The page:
The Museum proper was one room and a tiny hallway. Our community filled it with strange and wonderful taxidermied beasts, antique anatomical waxes and Victorian hairwork. Rare books, magical contraptions, memorial objects, old photographs, ethnographic wonders and displays of unexpected and arcane objects - we made a place for them all. Curious items came, were admired, then made their way back to private places. The real beauty in that room happened when someone fell in love with something. The looks of wonder, delight, bafflement and surprise were themselves a wonder to behold. You could see the gears turning, you could watch ideas being generated and connections being made. It was exciting, it was an honor and a privilege to be a part of that, to help reveal what was formerly hidden.

And what people came! The famous, the celebrated, the relentlessly dedicated, the intrepid, the curious: everyone brought something to the table. People came from all over the world to our little museum because they’d heard that wonders resided there. Some were disappointed, it’s true, at the small scale of the place. Some were taken aback by how roug-hewn we were. The Morbid Anatomy Museum was neither slick nor cosmopolitan. That was never a part of the plan: we had the feel of a regional museum, presenting and protecting the legacy of obscure obsessives everywhere. Most visitors, however, came away with something they hadn’t expected: a newly-found appreciation for the decorative possibilities of human hair, or the perverse splendor of a kittens’ wedding. Most people got it.

Museums are places of inspiration - they are arks containing objects, ideas and cultures. Even the most humble roadside museum is a place of love, obsession and a desire to share and protect. The Morbid Anatomy Museum sought to preserve and nurture those objects, people and ideas that fell through the cracks of other museum collections. We sought to nurture something liminal and elusive. We curated the collective unconscious. It made for a tough tagline, it was difficult to define, it wasn’t pithy or easily-understood, but that was our mission and we stuck to it. In the end that was probably part of our undoing, but we succeeded in so many ways, and beyond all reason.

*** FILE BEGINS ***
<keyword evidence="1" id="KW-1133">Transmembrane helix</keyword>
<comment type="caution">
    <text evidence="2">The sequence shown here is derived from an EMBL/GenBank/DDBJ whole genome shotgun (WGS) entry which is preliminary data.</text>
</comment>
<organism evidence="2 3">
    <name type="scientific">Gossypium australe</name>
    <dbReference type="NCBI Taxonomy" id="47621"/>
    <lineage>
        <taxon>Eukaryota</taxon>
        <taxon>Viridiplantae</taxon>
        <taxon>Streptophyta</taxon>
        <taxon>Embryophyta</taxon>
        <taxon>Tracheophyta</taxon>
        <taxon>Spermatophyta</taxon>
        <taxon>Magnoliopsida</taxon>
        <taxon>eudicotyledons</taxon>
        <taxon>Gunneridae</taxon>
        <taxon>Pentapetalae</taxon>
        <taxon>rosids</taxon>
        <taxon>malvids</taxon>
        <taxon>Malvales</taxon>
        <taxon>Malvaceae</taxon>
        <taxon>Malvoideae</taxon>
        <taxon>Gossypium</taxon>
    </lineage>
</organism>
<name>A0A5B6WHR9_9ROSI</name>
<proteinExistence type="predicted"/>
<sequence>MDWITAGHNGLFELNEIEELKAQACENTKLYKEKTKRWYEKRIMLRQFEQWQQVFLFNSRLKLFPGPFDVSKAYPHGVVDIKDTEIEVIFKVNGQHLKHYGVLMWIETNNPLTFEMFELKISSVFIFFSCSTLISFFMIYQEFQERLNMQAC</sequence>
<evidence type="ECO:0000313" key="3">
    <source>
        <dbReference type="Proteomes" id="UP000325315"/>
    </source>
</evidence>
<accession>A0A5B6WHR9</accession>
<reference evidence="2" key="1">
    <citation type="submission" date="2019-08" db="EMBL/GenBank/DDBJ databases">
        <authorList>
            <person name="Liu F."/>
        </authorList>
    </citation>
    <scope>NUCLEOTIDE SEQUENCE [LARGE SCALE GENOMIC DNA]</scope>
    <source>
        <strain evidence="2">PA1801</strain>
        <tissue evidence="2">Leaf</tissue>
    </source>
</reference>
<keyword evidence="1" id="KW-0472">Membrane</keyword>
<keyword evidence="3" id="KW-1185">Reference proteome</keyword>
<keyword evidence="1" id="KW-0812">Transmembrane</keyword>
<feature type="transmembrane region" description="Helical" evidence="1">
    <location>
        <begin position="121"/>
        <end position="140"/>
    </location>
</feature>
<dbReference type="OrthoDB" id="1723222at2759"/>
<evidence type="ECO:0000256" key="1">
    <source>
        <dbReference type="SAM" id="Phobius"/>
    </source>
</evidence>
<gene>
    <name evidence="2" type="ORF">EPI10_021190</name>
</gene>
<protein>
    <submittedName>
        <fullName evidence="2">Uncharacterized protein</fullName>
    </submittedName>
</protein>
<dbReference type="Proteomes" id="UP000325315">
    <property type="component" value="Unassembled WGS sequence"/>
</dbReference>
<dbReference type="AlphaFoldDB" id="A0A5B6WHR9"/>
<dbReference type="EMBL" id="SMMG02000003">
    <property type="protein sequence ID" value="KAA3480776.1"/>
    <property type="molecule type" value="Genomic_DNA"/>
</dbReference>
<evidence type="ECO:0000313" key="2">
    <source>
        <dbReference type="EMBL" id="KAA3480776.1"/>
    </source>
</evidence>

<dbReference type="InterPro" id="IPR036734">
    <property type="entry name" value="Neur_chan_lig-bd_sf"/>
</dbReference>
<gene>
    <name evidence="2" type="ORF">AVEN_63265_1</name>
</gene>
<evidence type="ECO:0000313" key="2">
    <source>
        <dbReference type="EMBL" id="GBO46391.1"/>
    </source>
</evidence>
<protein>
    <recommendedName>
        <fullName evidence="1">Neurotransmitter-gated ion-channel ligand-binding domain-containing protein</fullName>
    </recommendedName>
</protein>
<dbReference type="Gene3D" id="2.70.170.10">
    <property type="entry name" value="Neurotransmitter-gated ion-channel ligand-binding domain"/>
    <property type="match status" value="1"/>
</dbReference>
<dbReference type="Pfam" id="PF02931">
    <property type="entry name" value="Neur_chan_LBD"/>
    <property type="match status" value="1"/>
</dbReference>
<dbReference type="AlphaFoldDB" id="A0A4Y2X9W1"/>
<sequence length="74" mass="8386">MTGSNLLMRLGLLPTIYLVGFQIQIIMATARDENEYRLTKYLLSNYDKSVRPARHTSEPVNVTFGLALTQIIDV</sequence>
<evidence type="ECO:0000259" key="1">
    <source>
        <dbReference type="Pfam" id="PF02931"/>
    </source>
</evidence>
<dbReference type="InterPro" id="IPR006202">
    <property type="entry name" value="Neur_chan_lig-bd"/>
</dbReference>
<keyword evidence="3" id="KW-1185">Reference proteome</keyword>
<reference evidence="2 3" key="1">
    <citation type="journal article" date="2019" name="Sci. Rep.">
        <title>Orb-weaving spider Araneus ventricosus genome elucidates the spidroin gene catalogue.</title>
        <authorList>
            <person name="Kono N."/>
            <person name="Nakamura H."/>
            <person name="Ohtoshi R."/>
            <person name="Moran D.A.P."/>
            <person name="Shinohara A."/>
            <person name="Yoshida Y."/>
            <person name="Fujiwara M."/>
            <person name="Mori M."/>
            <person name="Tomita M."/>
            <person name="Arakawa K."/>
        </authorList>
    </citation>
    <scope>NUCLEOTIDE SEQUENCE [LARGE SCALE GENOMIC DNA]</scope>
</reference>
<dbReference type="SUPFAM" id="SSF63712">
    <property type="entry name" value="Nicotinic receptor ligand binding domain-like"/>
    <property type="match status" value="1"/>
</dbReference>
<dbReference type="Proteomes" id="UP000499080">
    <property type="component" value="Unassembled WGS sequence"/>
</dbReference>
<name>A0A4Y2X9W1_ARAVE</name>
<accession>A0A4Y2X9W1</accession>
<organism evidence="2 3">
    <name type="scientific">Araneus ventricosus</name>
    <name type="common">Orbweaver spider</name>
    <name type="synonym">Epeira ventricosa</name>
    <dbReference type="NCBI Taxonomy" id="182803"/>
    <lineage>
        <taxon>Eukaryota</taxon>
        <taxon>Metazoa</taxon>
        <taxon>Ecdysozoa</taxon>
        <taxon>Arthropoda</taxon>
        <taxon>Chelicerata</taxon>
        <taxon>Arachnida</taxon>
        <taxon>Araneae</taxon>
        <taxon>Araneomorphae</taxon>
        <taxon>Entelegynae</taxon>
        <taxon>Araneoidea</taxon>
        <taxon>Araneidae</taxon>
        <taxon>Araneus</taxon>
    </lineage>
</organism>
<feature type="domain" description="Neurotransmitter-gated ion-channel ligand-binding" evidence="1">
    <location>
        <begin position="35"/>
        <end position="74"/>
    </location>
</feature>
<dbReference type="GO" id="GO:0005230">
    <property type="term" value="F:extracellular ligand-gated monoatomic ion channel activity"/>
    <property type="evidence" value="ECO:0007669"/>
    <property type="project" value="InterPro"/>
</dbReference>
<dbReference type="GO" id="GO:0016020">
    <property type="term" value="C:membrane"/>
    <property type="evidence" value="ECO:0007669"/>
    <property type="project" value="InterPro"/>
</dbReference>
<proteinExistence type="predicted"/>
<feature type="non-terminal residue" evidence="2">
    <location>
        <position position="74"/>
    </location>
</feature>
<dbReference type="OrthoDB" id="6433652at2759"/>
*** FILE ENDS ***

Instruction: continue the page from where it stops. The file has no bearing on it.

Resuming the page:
Ultimately, the Morbid Anatomy Museum was a community, international in scope. It was everyone who came through our doors, everyone who took classes, attended lectures and visited exhibitions. It was everyone who traveled with us overseas as well. It was everyone who generously gave of their time and expertise, who shared something invaluable, scarce and unfamiliar. It was a combined energy and passion, a love of the arcane and all the things that flutter around the edges. It was a love for and fascination with an unspoken and elusive commonality, tied up in strange objects and brilliant insights. Morbid Anatomy was all of us, together, endlessly fascinated.

1 comment:

Mary Moon said...

Nothing could be spoken more elegantly. I just wanted to contact the Mornid Anatomy Museum to say that my family was very upset to hear the news and wish we had known that the museum needed money. Although we hope there is a way to open the doors of the Morbid Anatomy Museum again, if we could help in any way, whether you're auctioning curiosities off or if money was still needed, or if the museum needs a place to store anything, or what we could do to help the most, please email me at Moraiah.luna@gmail.com or my mother at rachelluna@verizon.net


Mary Moon & Vinegar Tom (my first rabbit, who I kept in a freezer after he died until I found a good taxidermist, and we keep him in my parents' hallway and have to cover when my 5 year old niece comes over)